Road rage poll: 51% questioned in Wales were abused

Cyclist Matt Turner caught road rage directed at him on camera and tells his story

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More than half of drivers in Wales say they have been the victims of road rage, a survey has found.

A poll for the BBC Wales' Week In, Week Out found 51% of motorists had been abused by other road users.

The UK government has introduced a £100 fixed penalty to try to tackle offences like tailgating and lane hogging - driving which can lead to road rage.

But some police officials have questioned if officers have enough resources to enforce the new penalties.

The new powers introduced in August were heralded as a way of tackling road rage.


Cyclist Matt Turner, a college student from Prestatyn, Denbighshire, caught road rage directed at him on camera.

He had challenged a motorist after he cut a corner and that motorist came after him.

"He overtook me and pulled sharply in front of me and slammed on his brakes," Mr Turner said.

"When he got out of the car and approached me, I did think he was going to hit me."

The motorist then subjected him to a foul-mouthed tirade, in which he threatened Mr Turner.

He reported the incident to the police and the driver was issued with a caution.

"I still feel that he doesn't regret what he did, he just regrets being caught," Mr Turner added.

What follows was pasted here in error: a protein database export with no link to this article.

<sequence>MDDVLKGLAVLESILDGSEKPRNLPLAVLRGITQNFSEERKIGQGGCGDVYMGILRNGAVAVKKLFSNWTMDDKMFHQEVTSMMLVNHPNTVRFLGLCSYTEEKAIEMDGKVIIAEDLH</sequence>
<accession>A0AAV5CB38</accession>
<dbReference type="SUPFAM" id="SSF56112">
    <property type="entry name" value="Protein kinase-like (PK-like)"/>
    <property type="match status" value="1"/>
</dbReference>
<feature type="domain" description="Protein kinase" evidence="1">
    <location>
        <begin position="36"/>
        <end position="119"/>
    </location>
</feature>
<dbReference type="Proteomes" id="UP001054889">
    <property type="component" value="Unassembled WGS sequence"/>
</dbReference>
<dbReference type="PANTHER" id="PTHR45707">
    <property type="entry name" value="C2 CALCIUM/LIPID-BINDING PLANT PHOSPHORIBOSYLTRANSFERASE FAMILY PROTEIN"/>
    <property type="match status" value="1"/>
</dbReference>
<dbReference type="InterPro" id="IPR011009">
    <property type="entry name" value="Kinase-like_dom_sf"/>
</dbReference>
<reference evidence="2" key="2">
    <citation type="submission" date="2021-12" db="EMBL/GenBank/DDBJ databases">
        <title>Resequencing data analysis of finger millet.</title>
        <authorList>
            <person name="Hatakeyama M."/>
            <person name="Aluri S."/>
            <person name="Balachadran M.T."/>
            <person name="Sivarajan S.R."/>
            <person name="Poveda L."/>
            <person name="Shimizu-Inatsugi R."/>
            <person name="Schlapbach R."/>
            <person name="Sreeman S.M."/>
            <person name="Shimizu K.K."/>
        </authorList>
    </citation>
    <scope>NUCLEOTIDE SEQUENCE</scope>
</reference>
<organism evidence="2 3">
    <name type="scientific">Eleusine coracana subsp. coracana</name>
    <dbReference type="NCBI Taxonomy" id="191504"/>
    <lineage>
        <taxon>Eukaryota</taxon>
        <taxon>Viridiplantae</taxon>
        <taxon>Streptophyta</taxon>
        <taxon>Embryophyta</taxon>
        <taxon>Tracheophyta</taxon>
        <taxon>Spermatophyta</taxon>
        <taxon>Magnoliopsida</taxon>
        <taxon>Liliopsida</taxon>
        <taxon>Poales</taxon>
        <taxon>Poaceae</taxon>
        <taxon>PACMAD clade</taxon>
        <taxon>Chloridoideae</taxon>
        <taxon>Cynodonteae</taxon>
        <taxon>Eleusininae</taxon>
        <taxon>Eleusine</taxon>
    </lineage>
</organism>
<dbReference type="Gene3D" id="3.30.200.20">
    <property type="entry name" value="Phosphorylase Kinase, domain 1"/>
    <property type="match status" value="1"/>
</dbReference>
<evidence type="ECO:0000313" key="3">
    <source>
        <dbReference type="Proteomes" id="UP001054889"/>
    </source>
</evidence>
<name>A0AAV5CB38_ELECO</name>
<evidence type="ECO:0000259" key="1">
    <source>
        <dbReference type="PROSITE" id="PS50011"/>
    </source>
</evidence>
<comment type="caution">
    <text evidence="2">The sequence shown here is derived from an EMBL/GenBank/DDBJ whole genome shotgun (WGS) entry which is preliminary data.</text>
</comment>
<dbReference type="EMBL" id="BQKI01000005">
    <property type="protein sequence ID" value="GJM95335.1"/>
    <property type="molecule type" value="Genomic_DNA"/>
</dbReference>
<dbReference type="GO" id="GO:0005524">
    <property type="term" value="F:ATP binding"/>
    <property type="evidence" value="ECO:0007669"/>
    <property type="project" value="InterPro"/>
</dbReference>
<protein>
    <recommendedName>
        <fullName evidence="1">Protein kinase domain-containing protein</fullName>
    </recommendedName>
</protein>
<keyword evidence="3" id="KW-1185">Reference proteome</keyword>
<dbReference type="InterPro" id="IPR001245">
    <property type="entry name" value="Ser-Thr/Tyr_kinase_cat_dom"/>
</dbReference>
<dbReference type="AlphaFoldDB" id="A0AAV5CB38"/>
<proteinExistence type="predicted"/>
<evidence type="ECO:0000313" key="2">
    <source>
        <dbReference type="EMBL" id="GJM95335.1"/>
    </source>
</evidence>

But the number of traffic officers has fallen in Wales more than anywhere else in the UK, with a 31% reduction over four years compared to the British average of 12%, according to the road safety charity Brake.

Meanwhile, the four Welsh police forces are yet to issue any fixed penalty notices for careless driving since the new powers were introduced in August but they say the delay is merely administrative.

The Home Office admits police budgets have been cut in a difficult economic situation and it wants police forces to "seek ways to improve and continually challenge themselves".

Stephen Trigg, chairman of the South Wales Police Federation - which represents police officers - said: "Whilst I wouldn't criticise it as an initiative, you have to take that against the back-drop in the reduction of police officers, especially in the number of road policing officers.

"I have to ask the question, are the police fully able to engage with that initiative and make it a success because of the lack of numbers?"

Mr Trigg added: "Police services have been really stripped down.

"The fat has been stripped off the bone and now we're scraping the bone. I think the government need to wake up to that."

South Wales Police and Crime Commissioner Alun Michael also has reservations.

"It's all very well having a good idea and I support the idea of this initiative," he said.

"The government is right to create the possibility of early intervention but this government doesn't bear any regard to the cost of doing that work."

The poll for BBC Wales spoke to 750 adults about whether they had been victims of road rage.

Week In, Week Out will be shown on BBC One Wales at 22:35 GMT on Tuesday 29 October.

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